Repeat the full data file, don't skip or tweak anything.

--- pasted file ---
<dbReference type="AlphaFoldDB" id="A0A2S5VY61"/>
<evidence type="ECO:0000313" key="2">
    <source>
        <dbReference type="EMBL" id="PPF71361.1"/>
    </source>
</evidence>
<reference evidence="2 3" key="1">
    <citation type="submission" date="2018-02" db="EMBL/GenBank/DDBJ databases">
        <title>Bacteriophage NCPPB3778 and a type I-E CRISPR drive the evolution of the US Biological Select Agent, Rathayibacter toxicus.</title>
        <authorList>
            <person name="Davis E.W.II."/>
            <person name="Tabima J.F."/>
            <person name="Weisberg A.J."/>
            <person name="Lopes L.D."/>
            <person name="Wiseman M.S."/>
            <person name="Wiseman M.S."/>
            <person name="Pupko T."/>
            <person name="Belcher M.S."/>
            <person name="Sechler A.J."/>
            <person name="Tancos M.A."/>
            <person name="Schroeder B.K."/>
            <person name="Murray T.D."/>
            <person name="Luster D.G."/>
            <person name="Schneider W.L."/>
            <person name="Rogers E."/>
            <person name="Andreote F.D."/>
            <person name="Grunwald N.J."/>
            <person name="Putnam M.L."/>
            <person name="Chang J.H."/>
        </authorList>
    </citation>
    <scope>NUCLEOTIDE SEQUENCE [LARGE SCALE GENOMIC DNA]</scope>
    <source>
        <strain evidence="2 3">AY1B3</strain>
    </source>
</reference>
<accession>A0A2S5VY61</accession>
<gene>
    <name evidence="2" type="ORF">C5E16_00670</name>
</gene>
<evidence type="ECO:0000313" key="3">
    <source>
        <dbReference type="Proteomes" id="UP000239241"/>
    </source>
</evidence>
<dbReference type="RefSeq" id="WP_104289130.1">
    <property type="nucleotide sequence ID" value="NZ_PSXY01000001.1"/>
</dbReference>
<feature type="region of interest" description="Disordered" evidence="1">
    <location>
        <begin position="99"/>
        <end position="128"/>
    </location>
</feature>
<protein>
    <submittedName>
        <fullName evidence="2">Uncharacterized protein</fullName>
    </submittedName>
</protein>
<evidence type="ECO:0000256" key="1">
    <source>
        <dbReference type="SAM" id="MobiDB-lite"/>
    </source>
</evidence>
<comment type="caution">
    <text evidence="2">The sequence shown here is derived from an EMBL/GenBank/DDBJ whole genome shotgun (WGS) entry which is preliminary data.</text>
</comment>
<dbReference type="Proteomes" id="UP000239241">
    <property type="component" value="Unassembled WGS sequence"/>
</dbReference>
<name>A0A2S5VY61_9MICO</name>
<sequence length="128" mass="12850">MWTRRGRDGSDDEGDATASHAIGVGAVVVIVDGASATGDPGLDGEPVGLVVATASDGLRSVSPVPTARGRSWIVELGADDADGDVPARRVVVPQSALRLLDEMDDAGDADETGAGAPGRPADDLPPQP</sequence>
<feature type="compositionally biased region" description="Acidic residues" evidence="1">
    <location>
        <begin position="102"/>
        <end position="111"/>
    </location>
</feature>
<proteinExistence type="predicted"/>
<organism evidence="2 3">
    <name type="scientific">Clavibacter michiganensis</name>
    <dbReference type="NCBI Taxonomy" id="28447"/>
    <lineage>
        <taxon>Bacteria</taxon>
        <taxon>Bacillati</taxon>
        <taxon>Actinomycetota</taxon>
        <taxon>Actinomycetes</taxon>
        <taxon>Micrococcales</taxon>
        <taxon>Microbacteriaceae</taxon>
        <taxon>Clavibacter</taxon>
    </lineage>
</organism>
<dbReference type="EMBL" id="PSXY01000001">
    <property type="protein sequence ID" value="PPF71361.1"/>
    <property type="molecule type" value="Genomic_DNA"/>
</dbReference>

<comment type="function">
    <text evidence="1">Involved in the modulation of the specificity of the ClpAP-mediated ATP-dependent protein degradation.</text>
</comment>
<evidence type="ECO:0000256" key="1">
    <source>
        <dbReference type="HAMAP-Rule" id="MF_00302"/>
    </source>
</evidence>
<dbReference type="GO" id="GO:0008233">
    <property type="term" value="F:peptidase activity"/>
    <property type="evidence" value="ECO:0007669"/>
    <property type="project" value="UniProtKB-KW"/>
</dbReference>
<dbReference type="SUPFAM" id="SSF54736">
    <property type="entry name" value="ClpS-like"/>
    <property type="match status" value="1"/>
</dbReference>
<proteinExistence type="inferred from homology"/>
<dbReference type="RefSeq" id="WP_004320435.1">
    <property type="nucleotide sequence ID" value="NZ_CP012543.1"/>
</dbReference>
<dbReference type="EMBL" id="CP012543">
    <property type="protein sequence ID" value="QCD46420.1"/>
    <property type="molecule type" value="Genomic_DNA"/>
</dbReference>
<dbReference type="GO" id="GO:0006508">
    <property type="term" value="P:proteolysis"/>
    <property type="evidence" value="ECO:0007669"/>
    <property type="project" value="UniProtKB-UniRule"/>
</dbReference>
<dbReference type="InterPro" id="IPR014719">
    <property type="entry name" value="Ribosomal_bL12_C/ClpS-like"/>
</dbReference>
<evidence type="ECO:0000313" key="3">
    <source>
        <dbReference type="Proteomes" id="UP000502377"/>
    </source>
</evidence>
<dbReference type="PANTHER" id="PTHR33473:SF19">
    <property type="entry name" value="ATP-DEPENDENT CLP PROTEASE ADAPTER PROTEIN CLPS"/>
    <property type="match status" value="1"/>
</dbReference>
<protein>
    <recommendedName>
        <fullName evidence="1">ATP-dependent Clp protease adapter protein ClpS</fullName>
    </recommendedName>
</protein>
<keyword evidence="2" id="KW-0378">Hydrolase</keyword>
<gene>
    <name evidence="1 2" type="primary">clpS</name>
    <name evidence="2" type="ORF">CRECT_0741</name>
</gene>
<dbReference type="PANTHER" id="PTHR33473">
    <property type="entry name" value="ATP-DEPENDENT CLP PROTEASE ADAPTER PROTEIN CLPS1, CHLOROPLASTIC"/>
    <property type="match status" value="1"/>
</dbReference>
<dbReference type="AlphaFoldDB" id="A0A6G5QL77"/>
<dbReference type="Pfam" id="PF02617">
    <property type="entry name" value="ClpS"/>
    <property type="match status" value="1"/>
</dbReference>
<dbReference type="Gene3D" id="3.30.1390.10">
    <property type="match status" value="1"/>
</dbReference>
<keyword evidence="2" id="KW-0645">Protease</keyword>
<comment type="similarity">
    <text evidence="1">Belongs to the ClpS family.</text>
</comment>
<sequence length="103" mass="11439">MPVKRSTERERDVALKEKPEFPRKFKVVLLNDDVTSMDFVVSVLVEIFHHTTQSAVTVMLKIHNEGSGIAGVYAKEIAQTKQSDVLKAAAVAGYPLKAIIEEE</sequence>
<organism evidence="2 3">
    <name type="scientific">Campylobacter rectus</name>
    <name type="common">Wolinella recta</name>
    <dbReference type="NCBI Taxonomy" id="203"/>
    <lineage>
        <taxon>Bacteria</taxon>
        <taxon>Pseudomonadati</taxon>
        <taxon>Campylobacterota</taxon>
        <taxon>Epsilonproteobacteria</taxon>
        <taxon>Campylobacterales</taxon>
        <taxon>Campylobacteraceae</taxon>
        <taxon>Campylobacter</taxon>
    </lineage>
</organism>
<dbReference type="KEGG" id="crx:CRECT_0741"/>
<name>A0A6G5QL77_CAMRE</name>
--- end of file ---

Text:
<dbReference type="AlphaFoldDB" id="A0A2S5VY61"/>
<evidence type="ECO:0000313" key="2">
    <source>
        <dbReference type="EMBL" id="PPF71361.1"/>
    </source>
</evidence>
<reference evidence="2 3" key="1">
    <citation type="submission" date="2018-02" db="EMBL/GenBank/DDBJ databases">
        <title>Bacteriophage NCPPB3778 and a type I-E CRISPR drive the evolution of the US Biological Select Agent, Rathayibacter toxicus.</title>
        <authorList>
            <person name="Davis E.W.II."/>
            <person name="Tabima J.F."/>
            <person name="Weisberg A.J."/>
            <person name="Lopes L.D."/>
            <person name="Wiseman M.S."/>
            <person name="Wiseman M.S."/>
            <person name="Pupko T."/>
            <person name="Belcher M.S."/>
            <person name="Sechler A.J."/>
            <person name="Tancos M.A."/>
            <person name="Schroeder B.K."/>
            <person name="Murray T.D."/>
            <person name="Luster D.G."/>
            <person name="Schneider W.L."/>
            <person name="Rogers E."/>
            <person name="Andreote F.D."/>
            <person name="Grunwald N.J."/>
            <person name="Putnam M.L."/>
            <person name="Chang J.H."/>
        </authorList>
    </citation>
    <scope>NUCLEOTIDE SEQUENCE [LARGE SCALE GENOMIC DNA]</scope>
    <source>
        <strain evidence="2 3">AY1B3</strain>
    </source>
</reference>
<accession>A0A2S5VY61</accession>
<gene>
    <name evidence="2" type="ORF">C5E16_00670</name>
</gene>
<evidence type="ECO:0000313" key="3">
    <source>
        <dbReference type="Proteomes" id="UP000239241"/>
    </source>
</evidence>
<dbReference type="RefSeq" id="WP_104289130.1">
    <property type="nucleotide sequence ID" value="NZ_PSXY01000001.1"/>
</dbReference>
<feature type="region of interest" description="Disordered" evidence="1">
    <location>
        <begin position="99"/>
        <end position="128"/>
    </location>
</feature>
<protein>
    <submittedName>
        <fullName evidence="2">Uncharacterized protein</fullName>
    </submittedName>
</protein>
<evidence type="ECO:0000256" key="1">
    <source>
        <dbReference type="SAM" id="MobiDB-lite"/>
    </source>
</evidence>
<comment type="caution">
    <text evidence="2">The sequence shown here is derived from an EMBL/GenBank/DDBJ whole genome shotgun (WGS) entry which is preliminary data.</text>
</comment>
<dbReference type="Proteomes" id="UP000239241">
    <property type="component" value="Unassembled WGS sequence"/>
</dbReference>
<name>A0A2S5VY61_9MICO</name>
<sequence length="128" mass="12850">MWTRRGRDGSDDEGDATASHAIGVGAVVVIVDGASATGDPGLDGEPVGLVVATASDGLRSVSPVPTARGRSWIVELGADDADGDVPARRVVVPQSALRLLDEMDDAGDADETGAGAPGRPADDLPPQP</sequence>
<feature type="compositionally biased region" description="Acidic residues" evidence="1">
    <location>
        <begin position="102"/>
        <end position="111"/>
    </location>
</feature>
<proteinExistence type="predicted"/>
<organism evidence="2 3">
    <name type="scientific">Clavibacter michiganensis</name>
    <dbReference type="NCBI Taxonomy" id="28447"/>
    <lineage>
        <taxon>Bacteria</taxon>
        <taxon>Bacillati</taxon>
        <taxon>Actinomycetota</taxon>
        <taxon>Actinomycetes</taxon>
        <taxon>Micrococcales</taxon>
        <taxon>Microbacteriaceae</taxon>
        <taxon>Clavibacter</taxon>
    </lineage>
</organism>
<dbReference type="EMBL" id="PSXY01000001">
    <property type="protein sequence ID" value="PPF71361.1"/>
    <property type="molecule type" value="Genomic_DNA"/>
</dbReference>

<comment type="function">
    <text evidence="1">Involved in the modulation of the specificity of the ClpAP-mediated ATP-dependent protein degradation.</text>
</comment>
<evidence type="ECO:0000256" key="1">
    <source>
        <dbReference type="HAMAP-Rule" id="MF_00302"/>
    </source>
</evidence>
<dbReference type="GO" id="GO:0008233">
    <property type="term" value="F:peptidase activity"/>
    <property type="evidence" value="ECO:0007669"/>
    <property type="project" value="UniProtKB-KW"/>
</dbReference>
<dbReference type="SUPFAM" id="SSF54736">
    <property type="entry name" value="ClpS-like"/>
    <property type="match status" value="1"/>
</dbReference>
<proteinExistence type="inferred from homology"/>
<dbReference type="RefSeq" id="WP_004320435.1">
    <property type="nucleotide sequence ID" value="NZ_CP012543.1"/>
</dbReference>
<dbReference type="EMBL" id="CP012543">
    <property type="protein sequence ID" value="QCD46420.1"/>
    <property type="molecule type" value="Genomic_DNA"/>
</dbReference>
<dbReference type="GO" id="GO:0006508">
    <property type="term" value="P:proteolysis"/>
    <property type="evidence" value="ECO:0007669"/>
    <property type="project" value="UniProtKB-UniRule"/>
</dbReference>
<dbReference type="InterPro" id="IPR014719">
    <property type="entry name" value="Ribosomal_bL12_C/ClpS-like"/>
</dbReference>
<evidence type="ECO:0000313" key="3">
    <source>
        <dbReference type="Proteomes" id="UP000502377"/>
    </source>
</evidence>
<dbReference type="PANTHER" id="PTHR33473:SF19">
    <property type="entry name" value="ATP-DEPENDENT CLP PROTEASE ADAPTER PROTEIN CLPS"/>
    <property type="match status" value="1"/>
</dbReference>
<protein>
    <recommendedName>
        <fullName evidence="1">ATP-dependent Clp protease adapter protein ClpS</fullName>
    </recommendedName>
</protein>
<keyword evidence="2" id="KW-0378">Hydrolase</keyword>
<gene>
    <name evidence="1 2" type="primary">clpS</name>
    <name evidence="2" type="ORF">CRECT_0741</name>
</gene>
<dbReference type="PANTHER" id="PTHR33473">
    <property type="entry name" value="ATP-DEPENDENT CLP PROTEASE ADAPTER PROTEIN CLPS1, CHLOROPLASTIC"/>
    <property type="match status" value="1"/>
</dbReference>
<dbReference type="AlphaFoldDB" id="A0A6G5QL77"/>
<dbReference type="Pfam" id="PF02617">
    <property type="entry name" value="ClpS"/>
    <property type="match status" value="1"/>
</dbReference>
<dbReference type="Gene3D" id="3.30.1390.10">
    <property type="match status" value="1"/>
</dbReference>
<keyword evidence="2" id="KW-0645">Protease</keyword>
<comment type="similarity">
    <text evidence="1">Belongs to the ClpS family.</text>
</comment>
<sequence length="103" mass="11439">MPVKRSTERERDVALKEKPEFPRKFKVVLLNDDVTSMDFVVSVLVEIFHHTTQSAVTVMLKIHNEGSGIAGVYAKEIAQTKQSDVLKAAAVAGYPLKAIIEEE</sequence>
<organism evidence="2 3">
    <name type="scientific">Campylobacter rectus</name>
    <name type="common">Wolinella recta</name>
    <dbReference type="NCBI Taxonomy" id="203"/>
    <lineage>
        <taxon>Bacteria</taxon>
        <taxon>Pseudomonadati</taxon>
        <taxon>Campylobacterota</taxon>
        <taxon>Epsilonproteobacteria</taxon>
        <taxon>Campylobacterales</taxon>
        <taxon>Campylobacteraceae</taxon>
        <taxon>Campylobacter</taxon>
    </lineage>
</organism>
<dbReference type="KEGG" id="crx:CRECT_0741"/>
<name>A0A6G5QL77_CAMRE</name>